Long story short: the marshrutka from Chisinau to Butaceni or Trebujeni is 26 MDL. A marshrutka to Orhei cost me 23 MDL, and I do not know what the marshurtka from Orhei to Butaeceni actually costs.
Step 3: Get comfy, welcome to Moldovan public transport
The marshrtuka leave when full like I said earlier, and both the ones I took in order to get to Butaceni were packed to the gills with people, kids, and bags of home goods and produce with Moldovan folk music blaring for the next hour. This is all part of the experience. I mean come on a private taxi is sooo boring. If you get on the Butaceni bound marshrutka, you’ll be the very last stop. If getting off the Trebujeni bound marshrutka get off at the junction, be looking out the right side windows for a sign with an arrow pointing right that says ‘Orheiul Vechi Complex’, get off at the next stop. Some marshrutka actually stop at both Trebujeni and Butaceni, just ask.
Step 4: Get to walking
If dropped at the junction before Trebujeni expect a 30 min walk, from Butaceni only 15 mins. At the end of the paved road at Butaceni there is a sign that points to which direction to walk (and a path), there’s also a small shop there too where you can buy snacks and drinks which is a good call to stop because if you’re there in the dead as summer like me you’re probably already sweating your ass off. Follow the path that leads uphill onto the cliff to Orheiul Vechi.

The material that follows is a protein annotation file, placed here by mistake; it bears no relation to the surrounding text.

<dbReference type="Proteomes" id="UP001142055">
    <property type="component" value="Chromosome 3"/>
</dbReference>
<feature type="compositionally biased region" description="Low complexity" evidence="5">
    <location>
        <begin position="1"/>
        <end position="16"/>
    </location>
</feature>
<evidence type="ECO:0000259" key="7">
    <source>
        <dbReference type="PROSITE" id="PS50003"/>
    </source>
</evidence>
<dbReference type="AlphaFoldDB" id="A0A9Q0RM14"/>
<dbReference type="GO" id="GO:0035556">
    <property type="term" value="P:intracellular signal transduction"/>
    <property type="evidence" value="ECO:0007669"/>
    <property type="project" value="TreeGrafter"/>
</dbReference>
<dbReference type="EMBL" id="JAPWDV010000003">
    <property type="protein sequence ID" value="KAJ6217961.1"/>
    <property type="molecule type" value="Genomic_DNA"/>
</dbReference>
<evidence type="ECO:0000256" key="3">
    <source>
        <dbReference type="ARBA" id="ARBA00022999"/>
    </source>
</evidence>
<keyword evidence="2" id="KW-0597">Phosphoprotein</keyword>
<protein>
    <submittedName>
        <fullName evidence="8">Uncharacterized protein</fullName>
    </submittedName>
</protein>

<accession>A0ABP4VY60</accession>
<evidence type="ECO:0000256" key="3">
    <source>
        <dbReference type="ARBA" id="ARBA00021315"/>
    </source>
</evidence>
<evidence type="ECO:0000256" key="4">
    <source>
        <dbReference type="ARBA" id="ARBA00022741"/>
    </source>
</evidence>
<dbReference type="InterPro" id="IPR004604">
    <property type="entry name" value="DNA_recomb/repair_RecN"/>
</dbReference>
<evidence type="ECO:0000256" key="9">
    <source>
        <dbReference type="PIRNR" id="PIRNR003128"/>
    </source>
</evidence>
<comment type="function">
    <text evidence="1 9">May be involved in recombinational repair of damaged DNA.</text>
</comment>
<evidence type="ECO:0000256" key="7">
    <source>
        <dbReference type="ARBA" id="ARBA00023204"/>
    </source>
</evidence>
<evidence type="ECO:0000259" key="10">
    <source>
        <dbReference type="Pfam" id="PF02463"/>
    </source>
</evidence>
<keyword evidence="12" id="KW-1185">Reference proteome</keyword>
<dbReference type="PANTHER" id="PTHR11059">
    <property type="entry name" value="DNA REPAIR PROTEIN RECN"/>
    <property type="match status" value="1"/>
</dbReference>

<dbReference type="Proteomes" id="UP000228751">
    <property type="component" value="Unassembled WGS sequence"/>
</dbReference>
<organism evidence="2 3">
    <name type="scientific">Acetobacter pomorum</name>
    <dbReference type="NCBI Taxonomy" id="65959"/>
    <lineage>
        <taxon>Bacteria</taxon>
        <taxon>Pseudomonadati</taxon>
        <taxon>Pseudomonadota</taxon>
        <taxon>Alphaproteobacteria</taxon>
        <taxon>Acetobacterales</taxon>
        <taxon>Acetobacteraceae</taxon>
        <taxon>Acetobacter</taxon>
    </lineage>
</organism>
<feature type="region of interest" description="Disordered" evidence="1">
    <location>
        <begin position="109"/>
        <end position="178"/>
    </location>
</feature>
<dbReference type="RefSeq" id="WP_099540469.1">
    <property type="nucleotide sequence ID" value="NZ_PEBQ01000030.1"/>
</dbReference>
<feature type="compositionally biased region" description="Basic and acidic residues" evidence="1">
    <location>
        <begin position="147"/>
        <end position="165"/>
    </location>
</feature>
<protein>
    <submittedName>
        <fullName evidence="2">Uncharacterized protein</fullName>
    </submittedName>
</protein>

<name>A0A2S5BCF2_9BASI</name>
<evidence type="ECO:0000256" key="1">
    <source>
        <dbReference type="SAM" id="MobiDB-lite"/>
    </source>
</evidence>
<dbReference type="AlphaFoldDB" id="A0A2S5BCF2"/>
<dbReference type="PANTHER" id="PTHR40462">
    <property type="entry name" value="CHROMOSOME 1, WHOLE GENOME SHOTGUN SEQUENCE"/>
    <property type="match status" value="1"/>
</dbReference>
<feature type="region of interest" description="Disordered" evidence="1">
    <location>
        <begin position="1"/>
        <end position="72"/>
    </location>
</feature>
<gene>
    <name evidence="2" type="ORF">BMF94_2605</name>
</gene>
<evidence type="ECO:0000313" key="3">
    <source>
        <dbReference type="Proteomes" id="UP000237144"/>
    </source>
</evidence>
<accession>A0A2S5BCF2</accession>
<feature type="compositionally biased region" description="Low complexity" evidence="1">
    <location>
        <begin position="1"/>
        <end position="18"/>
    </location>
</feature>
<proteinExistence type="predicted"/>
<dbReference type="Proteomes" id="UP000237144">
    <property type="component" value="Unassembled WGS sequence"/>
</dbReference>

Step 5: You’re getting warmer… you’ll see the top of the new Ascension of St. Mary Orthodox Church
This is a “new” orthodox church built in 1905. I first went and walked around the new church and then walked slightly downhill from the side of it and started walking back in the direction I had oringally come from.
Step 6: Look for the opening to the cave.
As a very nice dutchmen at my hostel* said “It kinda looked like the entrance to an outdoor toilet“. Walk in, this is it! It’s kind of dark so take care walking down the staircase. The monastery is quite interesting considering the age of it and the fact that it’s in a cave. Also, I’m from Alaska where there are very few super old constructions like this so pretty much if it’s more than 100 years old I think it’s the most amazing thing ever.
*If you’re wondering which hostel I stayed at, it’s the IQ Hostel in Chisinau, which I enjoyed very much. Well, aside from the asshat that kept shutting the A/C off in the night in our room that everyone in that particular dorm paid extra for that subsequently all wanted to jointly murder in a Vlad Tepes manner because it was 37 motherfucking degrees celsius in Chisinau at the end of July 2017. Rant over. It’s not the hostel’s fault one asshole who loves to swelter and fester in 100ºF at other’s discomfort kept stealing the A/C remote, turning it off and hiding it.